Advancements in information technology give us the opportunity "to transform our society," particularly when it comes to environmental, health and safety efforts.
That was just one of many pearls of wisdom that former Alcoa CEO Paul O'Neill offered to an appreciative audience Tuesday at the 2013 National Safety Congress and Expo in Chicago.
O'Neill, who received the National Safety Council's President's Award at the event, said the development of a safety-data system at Alcoa was a catalyst for dramatic improvements in the company's safety record during his 13-year tenure.
Shortly after O'Neill took the helm at Pittsburgh-based Alcoa in 1987, he tasked several Carnegie Mellon University graduates to develop the IT infrastructure for a real-time safety-reporting system. O'Neill's vision was to have Alcoa facilities post all injuries and incidents within 24 hours after they occur, along with the corresponding root-cause analyses and corrective actions.
Much to the chagrin of Alcoa's legal counsel, O'Neill wanted the reports to include the names of the employees involved.
"Because one of the things I've learned is if you're managing numbers, it feels a lot different than if you're dealing with individuals, human lives and injuries to people," O'Neill said.
"So if somebody got hurt, I didn't want to penalize them by calling their name out. But I wanted their co-workers to know, 'My friend got hurt. This is another human being. This is not about OSHA recordable rates or something – this is about individual human beings who are part of our family.'"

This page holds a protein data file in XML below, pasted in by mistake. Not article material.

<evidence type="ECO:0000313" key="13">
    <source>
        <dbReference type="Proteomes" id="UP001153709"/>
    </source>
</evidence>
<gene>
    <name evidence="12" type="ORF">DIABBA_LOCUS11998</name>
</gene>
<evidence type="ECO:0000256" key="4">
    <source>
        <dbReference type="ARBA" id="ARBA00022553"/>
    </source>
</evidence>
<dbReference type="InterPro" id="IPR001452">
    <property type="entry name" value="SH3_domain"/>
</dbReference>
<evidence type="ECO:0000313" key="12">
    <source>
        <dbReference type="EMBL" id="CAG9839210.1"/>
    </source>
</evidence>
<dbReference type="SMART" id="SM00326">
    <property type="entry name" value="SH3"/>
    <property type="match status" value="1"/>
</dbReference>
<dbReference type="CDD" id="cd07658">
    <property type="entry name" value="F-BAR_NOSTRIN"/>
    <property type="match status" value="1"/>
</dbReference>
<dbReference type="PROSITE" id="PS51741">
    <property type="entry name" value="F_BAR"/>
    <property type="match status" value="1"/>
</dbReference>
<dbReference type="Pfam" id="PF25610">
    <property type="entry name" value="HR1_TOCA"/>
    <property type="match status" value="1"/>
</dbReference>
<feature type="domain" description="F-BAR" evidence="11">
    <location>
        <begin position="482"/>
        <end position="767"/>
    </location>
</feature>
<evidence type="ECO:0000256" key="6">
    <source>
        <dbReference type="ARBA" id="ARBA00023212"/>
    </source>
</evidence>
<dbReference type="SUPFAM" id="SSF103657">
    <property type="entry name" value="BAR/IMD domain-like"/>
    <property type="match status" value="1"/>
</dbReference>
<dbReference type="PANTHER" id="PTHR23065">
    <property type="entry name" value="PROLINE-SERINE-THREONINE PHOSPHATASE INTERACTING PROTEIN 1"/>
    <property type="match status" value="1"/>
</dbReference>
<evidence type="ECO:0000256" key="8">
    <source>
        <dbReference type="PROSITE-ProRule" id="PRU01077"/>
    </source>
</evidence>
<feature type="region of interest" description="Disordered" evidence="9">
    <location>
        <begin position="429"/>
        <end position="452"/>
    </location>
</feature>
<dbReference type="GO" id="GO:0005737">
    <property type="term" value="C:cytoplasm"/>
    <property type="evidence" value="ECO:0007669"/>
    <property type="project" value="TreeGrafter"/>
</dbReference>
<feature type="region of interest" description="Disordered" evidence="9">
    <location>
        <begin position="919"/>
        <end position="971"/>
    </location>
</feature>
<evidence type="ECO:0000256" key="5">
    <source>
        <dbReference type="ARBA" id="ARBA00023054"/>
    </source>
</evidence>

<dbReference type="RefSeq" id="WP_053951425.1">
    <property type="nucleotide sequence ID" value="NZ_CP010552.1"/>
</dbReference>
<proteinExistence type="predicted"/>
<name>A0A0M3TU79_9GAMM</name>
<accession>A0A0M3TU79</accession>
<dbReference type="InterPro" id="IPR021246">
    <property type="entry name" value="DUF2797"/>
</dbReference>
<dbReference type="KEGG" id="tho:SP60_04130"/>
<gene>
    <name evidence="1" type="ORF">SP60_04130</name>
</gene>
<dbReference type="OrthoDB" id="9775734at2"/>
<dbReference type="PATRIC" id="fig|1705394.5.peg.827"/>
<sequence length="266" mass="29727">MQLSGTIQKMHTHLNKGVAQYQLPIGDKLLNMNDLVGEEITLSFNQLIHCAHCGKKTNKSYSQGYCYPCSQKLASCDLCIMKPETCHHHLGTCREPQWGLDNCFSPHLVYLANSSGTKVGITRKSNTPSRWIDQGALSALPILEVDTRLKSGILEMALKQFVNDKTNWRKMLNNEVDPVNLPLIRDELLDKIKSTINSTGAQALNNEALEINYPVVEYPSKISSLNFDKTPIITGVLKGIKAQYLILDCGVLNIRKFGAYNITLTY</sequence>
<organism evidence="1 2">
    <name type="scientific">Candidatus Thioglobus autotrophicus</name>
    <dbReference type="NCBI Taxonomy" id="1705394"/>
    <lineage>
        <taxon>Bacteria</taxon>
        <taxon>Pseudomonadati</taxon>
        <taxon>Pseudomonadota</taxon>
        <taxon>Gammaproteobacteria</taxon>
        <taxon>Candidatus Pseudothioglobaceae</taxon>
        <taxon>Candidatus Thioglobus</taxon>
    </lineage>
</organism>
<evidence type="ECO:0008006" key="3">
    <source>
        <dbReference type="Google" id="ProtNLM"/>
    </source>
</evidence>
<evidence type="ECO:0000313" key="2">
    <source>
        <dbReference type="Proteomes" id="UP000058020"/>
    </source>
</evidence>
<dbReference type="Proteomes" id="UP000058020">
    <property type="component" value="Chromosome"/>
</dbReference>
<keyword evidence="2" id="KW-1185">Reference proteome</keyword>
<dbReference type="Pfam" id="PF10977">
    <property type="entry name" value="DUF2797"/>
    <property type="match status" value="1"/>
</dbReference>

O'Neill emphasized that the health care industry – which has an abysmal worker-safety record – would benefit greatly from the same type of transparency in its reporting of workplace injuries as well as patient-care performance.
O'Neill, who served as the secretary of the U.S. Treasury for two years under President George W. Bush, wrote a letter to President Obama this past December. In the letter, O'Neill urged Obama to direct all VA hospitals and U.S.-based military hospitals to begin reporting all hospital-acquired infections, patient falls, medication errors and caregiver injuries within 24 hours of their occurrence.
"Think about what it would be like if we, as consumers, all had real-time information about the quality or lack of quality of the institutions that are supposed to create better health status and medical outcomes, and we could see how they're doing by their work force," O'Neill said. "I believe it would mobilize our society" to improve safety and quality in our health care system.